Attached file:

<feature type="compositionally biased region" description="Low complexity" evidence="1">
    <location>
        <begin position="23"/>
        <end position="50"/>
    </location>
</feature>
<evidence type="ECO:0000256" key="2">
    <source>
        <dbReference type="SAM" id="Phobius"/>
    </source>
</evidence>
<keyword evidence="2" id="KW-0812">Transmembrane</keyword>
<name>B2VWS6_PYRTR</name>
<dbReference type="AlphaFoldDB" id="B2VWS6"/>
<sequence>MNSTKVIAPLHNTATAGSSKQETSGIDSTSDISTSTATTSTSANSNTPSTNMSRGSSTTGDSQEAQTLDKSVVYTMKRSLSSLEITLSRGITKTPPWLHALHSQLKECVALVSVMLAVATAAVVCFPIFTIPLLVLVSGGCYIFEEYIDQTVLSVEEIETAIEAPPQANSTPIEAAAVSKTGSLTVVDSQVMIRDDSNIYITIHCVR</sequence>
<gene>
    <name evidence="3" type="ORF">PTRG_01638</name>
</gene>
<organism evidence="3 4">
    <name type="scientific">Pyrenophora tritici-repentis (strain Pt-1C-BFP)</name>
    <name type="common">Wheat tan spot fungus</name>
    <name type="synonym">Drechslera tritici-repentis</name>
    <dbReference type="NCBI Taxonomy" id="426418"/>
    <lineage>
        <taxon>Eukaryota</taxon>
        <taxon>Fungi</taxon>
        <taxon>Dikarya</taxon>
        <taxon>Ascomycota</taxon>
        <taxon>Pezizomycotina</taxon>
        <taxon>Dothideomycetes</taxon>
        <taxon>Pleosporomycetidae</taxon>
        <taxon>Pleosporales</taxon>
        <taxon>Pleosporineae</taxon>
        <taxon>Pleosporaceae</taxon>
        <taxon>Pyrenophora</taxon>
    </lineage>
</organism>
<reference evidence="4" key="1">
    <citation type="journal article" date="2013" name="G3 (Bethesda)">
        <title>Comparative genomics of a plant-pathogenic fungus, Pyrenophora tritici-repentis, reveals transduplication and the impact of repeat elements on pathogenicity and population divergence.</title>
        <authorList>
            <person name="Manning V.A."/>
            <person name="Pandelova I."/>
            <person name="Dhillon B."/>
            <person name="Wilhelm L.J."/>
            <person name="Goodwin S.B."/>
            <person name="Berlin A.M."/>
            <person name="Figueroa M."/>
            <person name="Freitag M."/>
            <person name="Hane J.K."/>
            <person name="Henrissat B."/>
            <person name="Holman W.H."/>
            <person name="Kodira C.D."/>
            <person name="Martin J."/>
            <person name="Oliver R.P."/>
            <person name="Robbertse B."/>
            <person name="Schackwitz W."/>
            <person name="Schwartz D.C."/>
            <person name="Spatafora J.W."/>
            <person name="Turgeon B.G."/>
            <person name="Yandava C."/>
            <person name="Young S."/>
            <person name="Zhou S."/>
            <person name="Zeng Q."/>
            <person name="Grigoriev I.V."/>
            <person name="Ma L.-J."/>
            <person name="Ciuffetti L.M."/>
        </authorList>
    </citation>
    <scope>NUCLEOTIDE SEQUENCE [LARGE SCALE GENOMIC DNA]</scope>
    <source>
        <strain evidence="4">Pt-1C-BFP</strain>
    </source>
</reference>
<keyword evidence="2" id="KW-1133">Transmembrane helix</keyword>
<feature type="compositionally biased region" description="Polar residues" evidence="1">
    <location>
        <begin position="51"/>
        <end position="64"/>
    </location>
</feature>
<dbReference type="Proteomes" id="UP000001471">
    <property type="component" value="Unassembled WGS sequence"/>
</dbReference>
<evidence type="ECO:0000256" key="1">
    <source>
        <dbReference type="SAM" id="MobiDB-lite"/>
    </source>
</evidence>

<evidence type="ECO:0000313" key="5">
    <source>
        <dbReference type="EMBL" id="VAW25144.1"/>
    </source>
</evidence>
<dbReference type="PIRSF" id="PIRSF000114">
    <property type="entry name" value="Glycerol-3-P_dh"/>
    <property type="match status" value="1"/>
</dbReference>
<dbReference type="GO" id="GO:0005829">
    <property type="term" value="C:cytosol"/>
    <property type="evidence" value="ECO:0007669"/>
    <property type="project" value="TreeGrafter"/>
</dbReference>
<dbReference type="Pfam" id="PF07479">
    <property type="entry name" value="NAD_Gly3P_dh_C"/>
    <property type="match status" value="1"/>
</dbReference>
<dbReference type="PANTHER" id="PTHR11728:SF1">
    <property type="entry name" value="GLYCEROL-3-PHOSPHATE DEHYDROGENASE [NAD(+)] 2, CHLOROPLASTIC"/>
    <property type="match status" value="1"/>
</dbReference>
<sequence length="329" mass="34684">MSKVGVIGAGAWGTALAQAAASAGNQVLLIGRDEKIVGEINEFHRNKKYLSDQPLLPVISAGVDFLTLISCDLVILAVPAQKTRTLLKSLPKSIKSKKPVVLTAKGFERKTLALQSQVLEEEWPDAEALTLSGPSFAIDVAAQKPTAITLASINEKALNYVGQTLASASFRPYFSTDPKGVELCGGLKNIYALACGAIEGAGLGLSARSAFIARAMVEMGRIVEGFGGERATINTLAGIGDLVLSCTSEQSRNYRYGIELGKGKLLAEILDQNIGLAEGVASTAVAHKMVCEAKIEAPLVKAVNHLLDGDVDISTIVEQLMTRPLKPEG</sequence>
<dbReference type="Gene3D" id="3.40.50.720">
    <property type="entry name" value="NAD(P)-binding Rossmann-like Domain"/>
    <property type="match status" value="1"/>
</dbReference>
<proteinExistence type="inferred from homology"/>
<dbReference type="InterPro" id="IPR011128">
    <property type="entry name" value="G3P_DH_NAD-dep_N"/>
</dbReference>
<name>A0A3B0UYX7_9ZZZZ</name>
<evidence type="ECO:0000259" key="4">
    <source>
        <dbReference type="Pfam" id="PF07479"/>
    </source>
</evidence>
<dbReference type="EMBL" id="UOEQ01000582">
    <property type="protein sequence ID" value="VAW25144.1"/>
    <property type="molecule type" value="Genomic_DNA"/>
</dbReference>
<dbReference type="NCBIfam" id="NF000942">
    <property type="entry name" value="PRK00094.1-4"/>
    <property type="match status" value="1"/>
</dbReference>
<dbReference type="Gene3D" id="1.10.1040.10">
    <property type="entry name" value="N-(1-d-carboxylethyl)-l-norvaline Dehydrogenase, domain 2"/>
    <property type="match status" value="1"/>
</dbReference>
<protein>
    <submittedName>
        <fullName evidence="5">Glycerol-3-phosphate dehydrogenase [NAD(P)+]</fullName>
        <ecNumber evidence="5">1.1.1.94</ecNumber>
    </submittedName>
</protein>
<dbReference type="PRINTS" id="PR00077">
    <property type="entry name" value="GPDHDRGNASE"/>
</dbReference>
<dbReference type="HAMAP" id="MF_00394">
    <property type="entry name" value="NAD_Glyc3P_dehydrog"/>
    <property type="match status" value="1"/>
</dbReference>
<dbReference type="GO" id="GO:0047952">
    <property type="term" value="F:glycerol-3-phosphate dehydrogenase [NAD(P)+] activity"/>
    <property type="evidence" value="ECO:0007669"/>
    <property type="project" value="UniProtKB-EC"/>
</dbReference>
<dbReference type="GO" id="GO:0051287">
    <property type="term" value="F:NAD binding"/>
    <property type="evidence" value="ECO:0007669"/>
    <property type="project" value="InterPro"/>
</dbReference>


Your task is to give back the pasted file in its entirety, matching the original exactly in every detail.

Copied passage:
<feature type="compositionally biased region" description="Low complexity" evidence="1">
    <location>
        <begin position="23"/>
        <end position="50"/>
    </location>
</feature>
<evidence type="ECO:0000256" key="2">
    <source>
        <dbReference type="SAM" id="Phobius"/>
    </source>
</evidence>
<keyword evidence="2" id="KW-0812">Transmembrane</keyword>
<name>B2VWS6_PYRTR</name>
<dbReference type="AlphaFoldDB" id="B2VWS6"/>
<sequence>MNSTKVIAPLHNTATAGSSKQETSGIDSTSDISTSTATTSTSANSNTPSTNMSRGSSTTGDSQEAQTLDKSVVYTMKRSLSSLEITLSRGITKTPPWLHALHSQLKECVALVSVMLAVATAAVVCFPIFTIPLLVLVSGGCYIFEEYIDQTVLSVEEIETAIEAPPQANSTPIEAAAVSKTGSLTVVDSQVMIRDDSNIYITIHCVR</sequence>
<gene>
    <name evidence="3" type="ORF">PTRG_01638</name>
</gene>
<organism evidence="3 4">
    <name type="scientific">Pyrenophora tritici-repentis (strain Pt-1C-BFP)</name>
    <name type="common">Wheat tan spot fungus</name>
    <name type="synonym">Drechslera tritici-repentis</name>
    <dbReference type="NCBI Taxonomy" id="426418"/>
    <lineage>
        <taxon>Eukaryota</taxon>
        <taxon>Fungi</taxon>
        <taxon>Dikarya</taxon>
        <taxon>Ascomycota</taxon>
        <taxon>Pezizomycotina</taxon>
        <taxon>Dothideomycetes</taxon>
        <taxon>Pleosporomycetidae</taxon>
        <taxon>Pleosporales</taxon>
        <taxon>Pleosporineae</taxon>
        <taxon>Pleosporaceae</taxon>
        <taxon>Pyrenophora</taxon>
    </lineage>
</organism>
<reference evidence="4" key="1">
    <citation type="journal article" date="2013" name="G3 (Bethesda)">
        <title>Comparative genomics of a plant-pathogenic fungus, Pyrenophora tritici-repentis, reveals transduplication and the impact of repeat elements on pathogenicity and population divergence.</title>
        <authorList>
            <person name="Manning V.A."/>
            <person name="Pandelova I."/>
            <person name="Dhillon B."/>
            <person name="Wilhelm L.J."/>
            <person name="Goodwin S.B."/>
            <person name="Berlin A.M."/>
            <person name="Figueroa M."/>
            <person name="Freitag M."/>
            <person name="Hane J.K."/>
            <person name="Henrissat B."/>
            <person name="Holman W.H."/>
            <person name="Kodira C.D."/>
            <person name="Martin J."/>
            <person name="Oliver R.P."/>
            <person name="Robbertse B."/>
            <person name="Schackwitz W."/>
            <person name="Schwartz D.C."/>
            <person name="Spatafora J.W."/>
            <person name="Turgeon B.G."/>
            <person name="Yandava C."/>
            <person name="Young S."/>
            <person name="Zhou S."/>
            <person name="Zeng Q."/>
            <person name="Grigoriev I.V."/>
            <person name="Ma L.-J."/>
            <person name="Ciuffetti L.M."/>
        </authorList>
    </citation>
    <scope>NUCLEOTIDE SEQUENCE [LARGE SCALE GENOMIC DNA]</scope>
    <source>
        <strain evidence="4">Pt-1C-BFP</strain>
    </source>
</reference>
<keyword evidence="2" id="KW-1133">Transmembrane helix</keyword>
<feature type="compositionally biased region" description="Polar residues" evidence="1">
    <location>
        <begin position="51"/>
        <end position="64"/>
    </location>
</feature>
<dbReference type="Proteomes" id="UP000001471">
    <property type="component" value="Unassembled WGS sequence"/>
</dbReference>
<evidence type="ECO:0000256" key="1">
    <source>
        <dbReference type="SAM" id="MobiDB-lite"/>
    </source>
</evidence>

<evidence type="ECO:0000313" key="5">
    <source>
        <dbReference type="EMBL" id="VAW25144.1"/>
    </source>
</evidence>
<dbReference type="PIRSF" id="PIRSF000114">
    <property type="entry name" value="Glycerol-3-P_dh"/>
    <property type="match status" value="1"/>
</dbReference>
<dbReference type="GO" id="GO:0005829">
    <property type="term" value="C:cytosol"/>
    <property type="evidence" value="ECO:0007669"/>
    <property type="project" value="TreeGrafter"/>
</dbReference>
<dbReference type="Pfam" id="PF07479">
    <property type="entry name" value="NAD_Gly3P_dh_C"/>
    <property type="match status" value="1"/>
</dbReference>
<dbReference type="PANTHER" id="PTHR11728:SF1">
    <property type="entry name" value="GLYCEROL-3-PHOSPHATE DEHYDROGENASE [NAD(+)] 2, CHLOROPLASTIC"/>
    <property type="match status" value="1"/>
</dbReference>
<sequence length="329" mass="34684">MSKVGVIGAGAWGTALAQAAASAGNQVLLIGRDEKIVGEINEFHRNKKYLSDQPLLPVISAGVDFLTLISCDLVILAVPAQKTRTLLKSLPKSIKSKKPVVLTAKGFERKTLALQSQVLEEEWPDAEALTLSGPSFAIDVAAQKPTAITLASINEKALNYVGQTLASASFRPYFSTDPKGVELCGGLKNIYALACGAIEGAGLGLSARSAFIARAMVEMGRIVEGFGGERATINTLAGIGDLVLSCTSEQSRNYRYGIELGKGKLLAEILDQNIGLAEGVASTAVAHKMVCEAKIEAPLVKAVNHLLDGDVDISTIVEQLMTRPLKPEG</sequence>
<dbReference type="Gene3D" id="3.40.50.720">
    <property type="entry name" value="NAD(P)-binding Rossmann-like Domain"/>
    <property type="match status" value="1"/>
</dbReference>
<proteinExistence type="inferred from homology"/>
<dbReference type="InterPro" id="IPR011128">
    <property type="entry name" value="G3P_DH_NAD-dep_N"/>
</dbReference>
<name>A0A3B0UYX7_9ZZZZ</name>
<evidence type="ECO:0000259" key="4">
    <source>
        <dbReference type="Pfam" id="PF07479"/>
    </source>
</evidence>
<dbReference type="EMBL" id="UOEQ01000582">
    <property type="protein sequence ID" value="VAW25144.1"/>
    <property type="molecule type" value="Genomic_DNA"/>
</dbReference>
<dbReference type="NCBIfam" id="NF000942">
    <property type="entry name" value="PRK00094.1-4"/>
    <property type="match status" value="1"/>
</dbReference>
<dbReference type="Gene3D" id="1.10.1040.10">
    <property type="entry name" value="N-(1-d-carboxylethyl)-l-norvaline Dehydrogenase, domain 2"/>
    <property type="match status" value="1"/>
</dbReference>
<protein>
    <submittedName>
        <fullName evidence="5">Glycerol-3-phosphate dehydrogenase [NAD(P)+]</fullName>
        <ecNumber evidence="5">1.1.1.94</ecNumber>
    </submittedName>
</protein>
<dbReference type="PRINTS" id="PR00077">
    <property type="entry name" value="GPDHDRGNASE"/>
</dbReference>
<dbReference type="HAMAP" id="MF_00394">
    <property type="entry name" value="NAD_Glyc3P_dehydrog"/>
    <property type="match status" value="1"/>
</dbReference>
<dbReference type="GO" id="GO:0047952">
    <property type="term" value="F:glycerol-3-phosphate dehydrogenase [NAD(P)+] activity"/>
    <property type="evidence" value="ECO:0007669"/>
    <property type="project" value="UniProtKB-EC"/>
</dbReference>
<dbReference type="GO" id="GO:0051287">
    <property type="term" value="F:NAD binding"/>
    <property type="evidence" value="ECO:0007669"/>
    <property type="project" value="InterPro"/>
</dbReference>